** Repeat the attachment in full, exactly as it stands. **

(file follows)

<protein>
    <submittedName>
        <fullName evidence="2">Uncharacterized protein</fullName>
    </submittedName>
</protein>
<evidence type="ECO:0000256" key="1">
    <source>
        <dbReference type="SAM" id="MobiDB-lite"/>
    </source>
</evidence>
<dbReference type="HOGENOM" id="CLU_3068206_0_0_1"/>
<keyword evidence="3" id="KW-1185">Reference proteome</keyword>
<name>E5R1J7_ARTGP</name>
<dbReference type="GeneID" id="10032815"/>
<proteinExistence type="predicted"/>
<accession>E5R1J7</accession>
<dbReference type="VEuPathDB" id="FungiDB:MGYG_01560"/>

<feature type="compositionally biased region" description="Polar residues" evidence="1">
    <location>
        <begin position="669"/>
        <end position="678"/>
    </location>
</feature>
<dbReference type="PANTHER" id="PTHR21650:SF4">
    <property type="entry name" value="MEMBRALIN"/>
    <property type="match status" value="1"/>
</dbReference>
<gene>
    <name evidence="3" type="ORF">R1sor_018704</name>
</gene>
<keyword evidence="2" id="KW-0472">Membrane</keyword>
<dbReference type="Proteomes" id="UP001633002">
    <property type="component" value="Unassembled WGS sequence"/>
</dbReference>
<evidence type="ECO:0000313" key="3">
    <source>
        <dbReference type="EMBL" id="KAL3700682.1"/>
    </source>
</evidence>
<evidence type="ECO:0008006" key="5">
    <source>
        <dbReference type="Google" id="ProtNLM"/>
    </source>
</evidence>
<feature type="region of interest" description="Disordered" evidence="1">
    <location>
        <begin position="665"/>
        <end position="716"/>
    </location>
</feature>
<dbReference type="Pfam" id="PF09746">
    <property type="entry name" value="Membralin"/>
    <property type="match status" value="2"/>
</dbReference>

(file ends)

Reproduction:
<protein>
    <submittedName>
        <fullName evidence="2">Uncharacterized protein</fullName>
    </submittedName>
</protein>
<evidence type="ECO:0000256" key="1">
    <source>
        <dbReference type="SAM" id="MobiDB-lite"/>
    </source>
</evidence>
<dbReference type="HOGENOM" id="CLU_3068206_0_0_1"/>
<keyword evidence="3" id="KW-1185">Reference proteome</keyword>
<name>E5R1J7_ARTGP</name>
<dbReference type="GeneID" id="10032815"/>
<proteinExistence type="predicted"/>
<accession>E5R1J7</accession>
<dbReference type="VEuPathDB" id="FungiDB:MGYG_01560"/>

<feature type="compositionally biased region" description="Polar residues" evidence="1">
    <location>
        <begin position="669"/>
        <end position="678"/>
    </location>
</feature>
<dbReference type="PANTHER" id="PTHR21650:SF4">
    <property type="entry name" value="MEMBRALIN"/>
    <property type="match status" value="1"/>
</dbReference>
<gene>
    <name evidence="3" type="ORF">R1sor_018704</name>
</gene>
<keyword evidence="2" id="KW-0472">Membrane</keyword>
<dbReference type="Proteomes" id="UP001633002">
    <property type="component" value="Unassembled WGS sequence"/>
</dbReference>
<evidence type="ECO:0000313" key="3">
    <source>
        <dbReference type="EMBL" id="KAL3700682.1"/>
    </source>
</evidence>
<evidence type="ECO:0008006" key="5">
    <source>
        <dbReference type="Google" id="ProtNLM"/>
    </source>
</evidence>
<feature type="region of interest" description="Disordered" evidence="1">
    <location>
        <begin position="665"/>
        <end position="716"/>
    </location>
</feature>
<dbReference type="Pfam" id="PF09746">
    <property type="entry name" value="Membralin"/>
    <property type="match status" value="2"/>
</dbReference>